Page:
Edinburgh Airbnb ban on absentee landlord who lives in Derbyshire
AN ABSENTEE landlord has been banned from letting her Edinburgh flat out to tourists and visitors on Airbnb.
Let us know what you think and join the conversation at the bottom of this article.
Edinburgh City Council insisted that Wendy Howe, 62, had breached planning rules by renting out her two-bedroomed property for more than seven years.
City Chambers officials ordered Ms Howe to stop letting the flat in Leopold Place, claiming it was against planning policy.
Ms Howe claimed the flat was properly monitored and insisted it was not a 'party flat'.
She appealed to the Scottish government but was turned down.
In her appeal document, Ms Howe had stated: "My house rules for guests clearly state the need to reduce noise to respect the neighbours and the interior decoration of our property does not appeal to younger guests.
"The demographic it appeals to are families and mature people, my statistics are proof of that fact.
"Therefore this is not a party flat and has never been used as one."
She added: "My business has been running for 7 years and 6 months in this location without any complaints.
"Being originally from Edinburgh, I have always operated in a way that acts to improve and showcase the local area and the city.
"I would respectfully request that you conclude that I have not breached planning law and that my operation can continue, once this pandemic is over."
Council officials had issued an order calling for a halt to the rental business.
They said: "The use of the dwelling for short stay commercial visitor accommodation, which allows guests to book two-night stays, enables new individuals to arrive and stay at the premises for short periods of time on a regular basis throughout the year in a manner dissimilar to that of permanent resident.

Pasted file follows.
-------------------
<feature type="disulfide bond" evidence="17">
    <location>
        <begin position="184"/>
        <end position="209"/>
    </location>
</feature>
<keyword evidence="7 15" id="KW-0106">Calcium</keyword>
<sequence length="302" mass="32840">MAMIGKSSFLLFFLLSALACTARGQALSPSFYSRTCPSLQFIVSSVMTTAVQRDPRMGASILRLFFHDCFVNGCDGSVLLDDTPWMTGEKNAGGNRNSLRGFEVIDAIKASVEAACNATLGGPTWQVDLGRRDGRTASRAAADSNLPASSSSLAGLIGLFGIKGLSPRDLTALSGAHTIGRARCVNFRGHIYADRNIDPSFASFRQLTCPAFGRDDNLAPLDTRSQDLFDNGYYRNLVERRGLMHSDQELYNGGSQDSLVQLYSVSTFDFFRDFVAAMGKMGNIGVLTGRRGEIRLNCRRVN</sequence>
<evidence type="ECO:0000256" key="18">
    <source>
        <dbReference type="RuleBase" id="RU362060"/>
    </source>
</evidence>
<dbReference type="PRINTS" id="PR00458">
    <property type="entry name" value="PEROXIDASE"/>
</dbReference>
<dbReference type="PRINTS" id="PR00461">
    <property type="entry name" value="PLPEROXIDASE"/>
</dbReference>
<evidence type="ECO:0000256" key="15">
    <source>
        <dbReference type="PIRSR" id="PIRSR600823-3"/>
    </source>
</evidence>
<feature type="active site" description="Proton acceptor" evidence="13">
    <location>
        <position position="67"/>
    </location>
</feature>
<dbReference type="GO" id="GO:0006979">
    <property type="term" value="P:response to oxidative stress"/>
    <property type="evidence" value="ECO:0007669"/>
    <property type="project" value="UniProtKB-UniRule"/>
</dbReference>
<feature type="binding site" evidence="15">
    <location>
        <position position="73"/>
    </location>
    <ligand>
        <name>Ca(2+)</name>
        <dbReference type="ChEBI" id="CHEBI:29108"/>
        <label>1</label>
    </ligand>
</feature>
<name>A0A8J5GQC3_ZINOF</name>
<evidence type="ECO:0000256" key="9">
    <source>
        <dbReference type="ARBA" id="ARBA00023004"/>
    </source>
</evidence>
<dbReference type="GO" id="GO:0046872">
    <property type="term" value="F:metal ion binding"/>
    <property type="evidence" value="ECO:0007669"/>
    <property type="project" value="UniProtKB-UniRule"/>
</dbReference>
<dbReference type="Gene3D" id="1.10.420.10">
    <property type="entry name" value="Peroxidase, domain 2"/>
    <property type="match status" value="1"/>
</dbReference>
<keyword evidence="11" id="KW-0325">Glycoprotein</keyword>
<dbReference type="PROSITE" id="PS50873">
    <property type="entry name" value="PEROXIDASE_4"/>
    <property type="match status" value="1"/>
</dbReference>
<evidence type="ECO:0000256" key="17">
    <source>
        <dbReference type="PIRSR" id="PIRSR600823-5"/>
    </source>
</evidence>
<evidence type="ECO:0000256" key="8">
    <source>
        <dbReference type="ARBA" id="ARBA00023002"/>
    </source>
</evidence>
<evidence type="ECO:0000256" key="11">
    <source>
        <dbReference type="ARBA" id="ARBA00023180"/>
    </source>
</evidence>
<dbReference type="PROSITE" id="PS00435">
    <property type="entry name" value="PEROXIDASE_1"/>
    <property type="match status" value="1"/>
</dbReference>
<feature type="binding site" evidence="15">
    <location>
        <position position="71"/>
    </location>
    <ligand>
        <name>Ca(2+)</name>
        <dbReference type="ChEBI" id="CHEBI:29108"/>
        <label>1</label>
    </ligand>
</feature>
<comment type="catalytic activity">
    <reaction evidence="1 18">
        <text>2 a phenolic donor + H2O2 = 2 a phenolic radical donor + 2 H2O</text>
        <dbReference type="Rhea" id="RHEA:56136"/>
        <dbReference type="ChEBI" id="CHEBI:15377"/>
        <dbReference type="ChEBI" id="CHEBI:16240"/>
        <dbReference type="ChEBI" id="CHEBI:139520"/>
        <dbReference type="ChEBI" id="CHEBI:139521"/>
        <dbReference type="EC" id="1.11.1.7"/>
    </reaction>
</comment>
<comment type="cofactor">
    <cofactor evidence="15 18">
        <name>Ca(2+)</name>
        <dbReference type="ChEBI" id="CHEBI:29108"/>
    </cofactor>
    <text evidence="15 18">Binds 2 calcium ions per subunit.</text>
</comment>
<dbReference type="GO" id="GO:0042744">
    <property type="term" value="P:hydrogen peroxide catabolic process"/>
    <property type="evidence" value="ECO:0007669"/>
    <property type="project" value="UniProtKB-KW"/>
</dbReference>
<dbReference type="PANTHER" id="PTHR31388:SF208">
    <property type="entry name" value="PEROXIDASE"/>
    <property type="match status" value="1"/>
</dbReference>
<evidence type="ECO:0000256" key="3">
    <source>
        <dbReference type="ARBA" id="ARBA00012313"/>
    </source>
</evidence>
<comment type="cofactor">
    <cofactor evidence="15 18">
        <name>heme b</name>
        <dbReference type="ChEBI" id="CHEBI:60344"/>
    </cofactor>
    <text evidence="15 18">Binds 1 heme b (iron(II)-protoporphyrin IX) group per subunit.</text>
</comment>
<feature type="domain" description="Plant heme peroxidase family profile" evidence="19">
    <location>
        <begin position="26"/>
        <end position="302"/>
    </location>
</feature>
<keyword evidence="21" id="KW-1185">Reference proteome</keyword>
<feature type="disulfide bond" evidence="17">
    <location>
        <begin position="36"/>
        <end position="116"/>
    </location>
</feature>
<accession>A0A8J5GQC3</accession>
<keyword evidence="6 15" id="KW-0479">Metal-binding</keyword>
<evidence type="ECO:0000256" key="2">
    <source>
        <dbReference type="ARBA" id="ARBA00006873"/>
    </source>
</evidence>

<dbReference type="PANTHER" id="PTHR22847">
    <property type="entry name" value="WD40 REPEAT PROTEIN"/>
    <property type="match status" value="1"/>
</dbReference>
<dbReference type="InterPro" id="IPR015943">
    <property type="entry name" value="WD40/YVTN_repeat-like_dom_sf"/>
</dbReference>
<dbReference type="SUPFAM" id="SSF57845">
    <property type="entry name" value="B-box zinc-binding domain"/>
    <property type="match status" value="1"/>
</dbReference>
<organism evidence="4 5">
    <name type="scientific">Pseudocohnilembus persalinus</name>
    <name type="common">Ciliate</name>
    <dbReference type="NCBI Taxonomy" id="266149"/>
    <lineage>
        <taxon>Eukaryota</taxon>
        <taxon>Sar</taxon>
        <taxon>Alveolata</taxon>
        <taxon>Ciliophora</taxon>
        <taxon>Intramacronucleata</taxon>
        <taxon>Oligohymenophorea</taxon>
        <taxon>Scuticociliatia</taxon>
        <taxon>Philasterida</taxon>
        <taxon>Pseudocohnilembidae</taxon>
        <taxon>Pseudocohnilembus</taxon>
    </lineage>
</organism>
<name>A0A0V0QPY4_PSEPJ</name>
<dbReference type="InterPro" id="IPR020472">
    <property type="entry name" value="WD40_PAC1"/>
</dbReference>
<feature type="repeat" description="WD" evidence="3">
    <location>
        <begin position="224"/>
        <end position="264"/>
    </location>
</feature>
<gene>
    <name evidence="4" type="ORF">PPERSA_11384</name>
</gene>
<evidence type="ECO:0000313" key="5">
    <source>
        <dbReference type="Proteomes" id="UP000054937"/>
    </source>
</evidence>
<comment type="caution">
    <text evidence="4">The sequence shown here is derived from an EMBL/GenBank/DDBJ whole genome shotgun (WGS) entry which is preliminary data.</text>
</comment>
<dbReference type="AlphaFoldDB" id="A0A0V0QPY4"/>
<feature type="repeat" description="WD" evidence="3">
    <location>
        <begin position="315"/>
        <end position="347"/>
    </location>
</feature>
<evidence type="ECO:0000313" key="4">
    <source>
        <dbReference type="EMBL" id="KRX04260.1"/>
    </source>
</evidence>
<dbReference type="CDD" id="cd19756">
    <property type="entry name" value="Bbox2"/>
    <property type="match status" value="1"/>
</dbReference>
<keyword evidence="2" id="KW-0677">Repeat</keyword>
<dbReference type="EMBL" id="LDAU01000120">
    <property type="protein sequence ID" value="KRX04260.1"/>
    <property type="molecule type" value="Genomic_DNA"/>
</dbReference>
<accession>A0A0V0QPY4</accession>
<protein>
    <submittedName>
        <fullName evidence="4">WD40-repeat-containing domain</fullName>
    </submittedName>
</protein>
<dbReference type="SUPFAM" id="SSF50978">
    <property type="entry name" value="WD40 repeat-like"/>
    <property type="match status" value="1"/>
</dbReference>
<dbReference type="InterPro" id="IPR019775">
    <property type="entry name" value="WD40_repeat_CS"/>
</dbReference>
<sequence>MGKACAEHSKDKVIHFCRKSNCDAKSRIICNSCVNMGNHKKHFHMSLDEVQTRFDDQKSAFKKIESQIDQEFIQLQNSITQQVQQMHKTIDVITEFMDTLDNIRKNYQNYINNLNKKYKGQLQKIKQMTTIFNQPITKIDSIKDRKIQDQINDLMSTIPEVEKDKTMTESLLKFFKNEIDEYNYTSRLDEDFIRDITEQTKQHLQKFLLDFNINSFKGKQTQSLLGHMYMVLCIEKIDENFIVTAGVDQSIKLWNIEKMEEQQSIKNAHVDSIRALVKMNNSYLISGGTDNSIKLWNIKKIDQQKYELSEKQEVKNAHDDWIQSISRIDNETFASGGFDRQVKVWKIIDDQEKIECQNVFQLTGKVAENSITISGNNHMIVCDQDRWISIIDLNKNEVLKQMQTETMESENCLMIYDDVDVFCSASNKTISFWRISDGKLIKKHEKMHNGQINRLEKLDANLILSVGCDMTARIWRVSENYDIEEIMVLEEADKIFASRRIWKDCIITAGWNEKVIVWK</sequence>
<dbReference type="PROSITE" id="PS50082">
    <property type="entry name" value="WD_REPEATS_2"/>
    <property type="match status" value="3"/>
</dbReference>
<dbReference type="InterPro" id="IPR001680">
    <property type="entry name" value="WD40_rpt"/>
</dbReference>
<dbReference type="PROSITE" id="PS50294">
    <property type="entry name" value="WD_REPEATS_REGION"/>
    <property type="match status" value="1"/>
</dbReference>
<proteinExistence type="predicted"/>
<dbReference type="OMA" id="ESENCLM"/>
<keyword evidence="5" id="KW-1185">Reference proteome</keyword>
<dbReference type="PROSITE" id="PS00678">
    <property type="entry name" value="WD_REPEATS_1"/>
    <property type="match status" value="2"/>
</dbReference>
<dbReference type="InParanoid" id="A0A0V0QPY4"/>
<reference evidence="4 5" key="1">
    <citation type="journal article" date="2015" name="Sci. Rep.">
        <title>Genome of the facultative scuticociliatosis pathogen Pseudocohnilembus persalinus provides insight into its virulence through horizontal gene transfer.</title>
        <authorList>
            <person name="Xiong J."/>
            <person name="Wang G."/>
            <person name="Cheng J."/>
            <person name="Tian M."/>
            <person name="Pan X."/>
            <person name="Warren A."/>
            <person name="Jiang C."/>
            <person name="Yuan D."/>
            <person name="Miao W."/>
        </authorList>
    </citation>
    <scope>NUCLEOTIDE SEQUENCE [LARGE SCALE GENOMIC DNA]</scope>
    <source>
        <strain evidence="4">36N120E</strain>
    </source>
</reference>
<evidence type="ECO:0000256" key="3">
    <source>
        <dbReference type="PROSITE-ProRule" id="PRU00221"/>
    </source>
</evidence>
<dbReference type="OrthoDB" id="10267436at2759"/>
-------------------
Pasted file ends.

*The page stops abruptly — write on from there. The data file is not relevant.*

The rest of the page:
"This regular turnover of visitors, combined with guests having access to a communal hallway, is detrimental toneighbouring residential amenity.
"Considering the above, a material change of use of the property from a flat providing residential accommodation to short stay commercial visitor accommodation has occurred."
Government reporter Andrew Fleming said: "Given the frequency and pattern of commercial visitor lettings at this property as wellas the property’s relationship with the other flat in the shared entrance, and the potential for increased noise and disturbance to the detriment of the neighbouring property, I consider that this has resulted in a significant variation from normal residential activity.
"I find that the use of the property for short stay commercial visitor accommodation constitutes a material change of use requiring planning permission. As no such planning permission exists, I therefore conclude that a breach of planning control has occurred."